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dc.contributor.authorDe Spiegelaere, Stan
dc.contributor.authorVan Gyes, Guy
dc.contributor.authorDe Witte, Hans
dc.contributor.authorVan Hootegem, Geert
dc.date.accessioned2017-02-13T13:38:20Z
dc.date.available2017-02-13T13:38:20Z
dc.date.issued2015
dc.identifier.citationDe Spiegelaere, S.S. et al. 2015. Job design, work engagement and innovative work behavior:  a multi–level study on Karasek's learning hypothesis. Management revue, 26(2):123–137. [http://www.hampp-verlag.de/hampp_e-journals_mrev.htm]
dc.identifier.issn0935–9915
dc.identifier.urihttp://hdl.handle.net/10394/20337
dc.description.abstractAs employees behaviour is a crucial factor for organizational success, the question on how to promote the engagement of employees in their work and boost their implication in the innovation process is central for companies. In this article we study this question building on the Karasek model suggesting that employees in jobs with high autonomy and time pressure will be more engaged and more innovative. The results of the multi–level regression analyses confirm that such a combination is associated with high employee innovation. For work engagement, the job autonomy helps in buffering the negative effects of time pressure.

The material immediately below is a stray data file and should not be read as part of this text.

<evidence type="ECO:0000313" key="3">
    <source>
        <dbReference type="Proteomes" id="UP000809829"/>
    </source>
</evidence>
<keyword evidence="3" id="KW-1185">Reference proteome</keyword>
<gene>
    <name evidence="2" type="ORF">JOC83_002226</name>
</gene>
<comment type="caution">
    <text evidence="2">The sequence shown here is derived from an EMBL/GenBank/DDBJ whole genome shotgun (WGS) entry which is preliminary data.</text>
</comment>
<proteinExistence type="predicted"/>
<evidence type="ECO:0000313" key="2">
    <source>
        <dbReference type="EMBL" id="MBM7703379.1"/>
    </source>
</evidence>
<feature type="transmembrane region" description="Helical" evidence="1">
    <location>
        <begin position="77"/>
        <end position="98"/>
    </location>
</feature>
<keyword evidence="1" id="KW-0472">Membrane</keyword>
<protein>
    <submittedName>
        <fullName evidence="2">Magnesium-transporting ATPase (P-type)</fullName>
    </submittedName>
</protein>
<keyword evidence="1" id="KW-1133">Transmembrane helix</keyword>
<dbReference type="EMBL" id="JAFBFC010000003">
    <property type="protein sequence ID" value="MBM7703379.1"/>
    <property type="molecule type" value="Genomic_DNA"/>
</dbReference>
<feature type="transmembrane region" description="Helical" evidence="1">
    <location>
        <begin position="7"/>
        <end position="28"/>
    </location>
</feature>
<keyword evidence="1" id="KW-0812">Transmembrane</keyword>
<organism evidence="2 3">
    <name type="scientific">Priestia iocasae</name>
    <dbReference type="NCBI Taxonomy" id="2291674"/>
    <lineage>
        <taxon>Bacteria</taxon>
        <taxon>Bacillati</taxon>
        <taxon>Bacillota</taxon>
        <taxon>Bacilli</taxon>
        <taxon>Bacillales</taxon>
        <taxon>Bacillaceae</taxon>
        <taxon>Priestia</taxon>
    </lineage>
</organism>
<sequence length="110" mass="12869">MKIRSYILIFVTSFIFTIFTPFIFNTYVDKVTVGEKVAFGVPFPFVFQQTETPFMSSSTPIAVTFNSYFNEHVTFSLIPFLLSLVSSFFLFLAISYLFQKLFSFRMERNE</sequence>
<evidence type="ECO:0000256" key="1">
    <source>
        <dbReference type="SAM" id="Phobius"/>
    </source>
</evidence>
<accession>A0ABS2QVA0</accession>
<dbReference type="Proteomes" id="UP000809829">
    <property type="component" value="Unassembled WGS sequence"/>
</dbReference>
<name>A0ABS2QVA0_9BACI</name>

dc.description.urihttp://www.management-revue.org/current26.2.php
dc.description.urihttp://dx.doi.org/10.1688/mrev-2015-02-DeSpiegelaere
dc.publisherRainer Hampp Verlag
dc.subjectJob design
dc.subjectInnovative behaviour
dc.subjectWork engagement
dc.subjectAutonomy
dc.subjectTime pressure
dc.titleJob design, work engagement and innovative work behavior:  a multi–level study on Karasek's learning hypothesis
dc.typeArticle
dc.contributor.researchID13285440 – De Witte, Hans


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